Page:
Minimalism and Me by Twyla Tharp

Minimalism and Me: A fascinating lesson through dance history this afternoon with Twyla Tharp at the Joyce Theater.

Who wants go to back and see the show again with me???

Today’s program is by far my favorite among the different works I’ve seen by Twyla.

Twyla explored minimalism at the start of her career. In her first ever work “Tank Dive”, premiered in 1965, she held second position in elevĂ© for 3.5 continuous minutes while Petula Clark’s recording of “Downtown” played in the background. And that’s it. That is the entirety of choreography. Yet “Tank Dive” was oddly satisfying to watch.

From there, Twyla explored how she could continue to reduce dance into even simpler movements. What could possibly be less than holding the second position, you ask? The answer is… a lot!!!

She and her close-knit group of female dancers “did not take curtain bows” back then because “often there was no audience left by the end of the performance” according to Twyla, as she retold the stories jokingly and proudly. “We danced wherever we could dance.” Indeed, they experimented with and redefined the boundaries of dance.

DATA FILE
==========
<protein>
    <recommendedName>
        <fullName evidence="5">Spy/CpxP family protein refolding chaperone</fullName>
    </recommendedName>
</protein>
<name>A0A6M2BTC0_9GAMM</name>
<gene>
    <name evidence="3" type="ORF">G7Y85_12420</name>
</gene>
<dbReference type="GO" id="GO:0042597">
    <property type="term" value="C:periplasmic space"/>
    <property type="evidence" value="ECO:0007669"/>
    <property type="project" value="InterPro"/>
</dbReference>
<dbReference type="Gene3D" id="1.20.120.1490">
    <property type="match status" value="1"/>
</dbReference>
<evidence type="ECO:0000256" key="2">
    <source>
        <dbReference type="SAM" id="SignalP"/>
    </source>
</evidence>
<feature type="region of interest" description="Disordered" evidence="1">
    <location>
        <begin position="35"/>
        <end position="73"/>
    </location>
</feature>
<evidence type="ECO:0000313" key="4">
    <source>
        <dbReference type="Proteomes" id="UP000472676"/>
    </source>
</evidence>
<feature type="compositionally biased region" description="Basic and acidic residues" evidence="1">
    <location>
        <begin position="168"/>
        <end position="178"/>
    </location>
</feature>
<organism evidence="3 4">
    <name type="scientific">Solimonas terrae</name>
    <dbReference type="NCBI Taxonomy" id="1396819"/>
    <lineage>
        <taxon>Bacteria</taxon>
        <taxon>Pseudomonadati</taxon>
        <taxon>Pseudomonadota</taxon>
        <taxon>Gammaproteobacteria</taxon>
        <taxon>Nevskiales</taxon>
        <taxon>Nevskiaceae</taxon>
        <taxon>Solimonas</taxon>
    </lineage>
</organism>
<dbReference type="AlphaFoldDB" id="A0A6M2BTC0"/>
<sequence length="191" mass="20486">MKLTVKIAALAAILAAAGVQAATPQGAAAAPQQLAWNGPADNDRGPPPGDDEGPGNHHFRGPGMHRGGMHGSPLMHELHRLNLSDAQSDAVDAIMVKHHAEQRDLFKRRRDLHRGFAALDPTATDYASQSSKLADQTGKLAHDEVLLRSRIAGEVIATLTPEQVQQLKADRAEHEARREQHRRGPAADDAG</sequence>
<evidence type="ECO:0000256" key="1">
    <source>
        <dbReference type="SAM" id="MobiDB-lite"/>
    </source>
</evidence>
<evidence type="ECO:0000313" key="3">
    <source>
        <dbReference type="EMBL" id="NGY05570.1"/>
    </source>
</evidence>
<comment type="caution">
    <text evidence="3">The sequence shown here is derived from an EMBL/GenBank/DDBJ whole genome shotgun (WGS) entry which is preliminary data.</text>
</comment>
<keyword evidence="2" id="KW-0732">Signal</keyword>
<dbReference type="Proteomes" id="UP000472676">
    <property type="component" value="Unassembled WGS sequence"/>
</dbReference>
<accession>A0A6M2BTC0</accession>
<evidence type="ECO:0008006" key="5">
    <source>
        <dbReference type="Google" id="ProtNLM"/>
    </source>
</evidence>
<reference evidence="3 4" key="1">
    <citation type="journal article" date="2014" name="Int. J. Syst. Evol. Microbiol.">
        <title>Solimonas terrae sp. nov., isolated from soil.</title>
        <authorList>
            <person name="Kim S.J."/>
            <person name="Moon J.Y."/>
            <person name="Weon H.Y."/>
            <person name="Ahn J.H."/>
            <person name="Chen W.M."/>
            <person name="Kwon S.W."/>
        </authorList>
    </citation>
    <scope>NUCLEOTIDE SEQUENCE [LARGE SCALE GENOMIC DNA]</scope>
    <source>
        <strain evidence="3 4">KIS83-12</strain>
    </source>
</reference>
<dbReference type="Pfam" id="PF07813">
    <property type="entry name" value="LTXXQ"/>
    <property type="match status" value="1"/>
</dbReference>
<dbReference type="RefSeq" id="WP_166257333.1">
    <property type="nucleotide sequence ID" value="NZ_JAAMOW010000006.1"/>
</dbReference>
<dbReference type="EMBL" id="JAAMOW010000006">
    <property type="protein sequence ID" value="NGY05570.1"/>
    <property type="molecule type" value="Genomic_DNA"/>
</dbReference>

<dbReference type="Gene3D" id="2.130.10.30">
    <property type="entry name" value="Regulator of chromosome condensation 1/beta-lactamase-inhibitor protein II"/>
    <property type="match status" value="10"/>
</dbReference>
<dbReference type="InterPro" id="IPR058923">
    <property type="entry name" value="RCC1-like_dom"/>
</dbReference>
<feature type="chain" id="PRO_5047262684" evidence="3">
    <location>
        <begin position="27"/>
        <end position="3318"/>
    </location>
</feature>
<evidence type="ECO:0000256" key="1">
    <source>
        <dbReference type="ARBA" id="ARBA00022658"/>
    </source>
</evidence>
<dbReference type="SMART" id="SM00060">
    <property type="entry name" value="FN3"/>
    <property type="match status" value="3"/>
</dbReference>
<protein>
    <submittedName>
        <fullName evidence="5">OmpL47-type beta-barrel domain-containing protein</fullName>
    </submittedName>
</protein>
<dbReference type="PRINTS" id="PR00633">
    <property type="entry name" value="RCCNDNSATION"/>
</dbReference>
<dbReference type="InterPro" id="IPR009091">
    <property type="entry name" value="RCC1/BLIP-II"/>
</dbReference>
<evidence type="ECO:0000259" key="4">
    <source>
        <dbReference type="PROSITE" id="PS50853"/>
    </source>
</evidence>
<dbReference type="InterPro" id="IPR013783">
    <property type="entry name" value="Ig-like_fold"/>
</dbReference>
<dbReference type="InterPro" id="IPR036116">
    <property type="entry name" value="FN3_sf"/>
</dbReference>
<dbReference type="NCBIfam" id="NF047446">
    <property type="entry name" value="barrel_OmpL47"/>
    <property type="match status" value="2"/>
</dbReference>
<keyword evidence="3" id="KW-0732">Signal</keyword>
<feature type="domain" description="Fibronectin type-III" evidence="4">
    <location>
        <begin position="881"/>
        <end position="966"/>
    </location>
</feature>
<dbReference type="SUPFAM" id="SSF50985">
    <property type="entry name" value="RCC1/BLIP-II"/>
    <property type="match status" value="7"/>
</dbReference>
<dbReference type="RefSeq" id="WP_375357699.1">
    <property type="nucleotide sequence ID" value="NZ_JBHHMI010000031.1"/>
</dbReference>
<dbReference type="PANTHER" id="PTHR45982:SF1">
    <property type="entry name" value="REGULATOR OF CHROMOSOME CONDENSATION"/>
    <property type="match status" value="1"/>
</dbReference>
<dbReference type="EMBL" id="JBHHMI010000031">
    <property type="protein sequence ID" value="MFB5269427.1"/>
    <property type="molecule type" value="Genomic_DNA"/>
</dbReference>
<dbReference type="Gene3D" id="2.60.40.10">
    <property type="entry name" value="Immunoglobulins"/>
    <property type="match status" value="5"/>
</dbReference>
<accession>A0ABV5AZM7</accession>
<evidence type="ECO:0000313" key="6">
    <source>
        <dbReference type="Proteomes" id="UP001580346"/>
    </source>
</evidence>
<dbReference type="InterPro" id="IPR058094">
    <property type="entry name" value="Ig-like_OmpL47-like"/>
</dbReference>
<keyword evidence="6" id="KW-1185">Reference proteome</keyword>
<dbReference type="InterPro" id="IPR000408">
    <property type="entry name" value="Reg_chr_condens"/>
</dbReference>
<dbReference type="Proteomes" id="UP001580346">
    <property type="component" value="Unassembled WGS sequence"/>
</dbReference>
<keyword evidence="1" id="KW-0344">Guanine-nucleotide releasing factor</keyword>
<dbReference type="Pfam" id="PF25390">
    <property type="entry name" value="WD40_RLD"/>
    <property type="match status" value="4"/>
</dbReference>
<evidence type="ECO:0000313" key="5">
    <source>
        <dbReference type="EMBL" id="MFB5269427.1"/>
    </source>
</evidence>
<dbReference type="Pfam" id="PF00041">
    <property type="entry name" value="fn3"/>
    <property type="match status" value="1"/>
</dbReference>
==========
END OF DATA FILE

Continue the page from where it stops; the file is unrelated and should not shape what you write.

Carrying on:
Act I on minimalism ended with the amazing “The Fugue”, premiered in 1970. I’ve seen the piece before, but Twyla’s stories today gave the piece a whole new interpretation.

Bravos to all the talented and passionate dancers, Kara Chan, Kellie Drobnick, Mary Beth Hansohn, Matthew Dibble, Ronnie Todorowski, Reed Tankersley, for recreating the dances for us today. Thank you for a marvelous show!!!

Twyla Tharp Dance

Am absolutely excited about the start of 2017-2018 Season at the Joyce Theater!!!

The new season at began this week with Twyla Tharp Dance presenting four choreographies, separated in time by 47 years as Twyla explores the language of dance throughout her career. We were treated to choreographies as varied as “The Fugue” (created in 1970 without music) and excerpts of “Entr’acte” (produced this year, using a spoken dialogue between Twyla and the audience to start off the piece).

My favorite part of the night, however, belonged to the curtain chat. Twyla, needing no introduction, took the mic and spoke candidly as the audience called out questions.

How did the 70s differ from today? (People were willing — and could afford — to work for free.)

Why do you create dance without music? (Twyla choreographed without music for 5 years, as part of her exploration.)

What do you look for in a dancer? (I need to fall in love with the dancer.)

What is your favorite choreography? (How many children do you have?)

Advice to dancers? (Work, work, work.)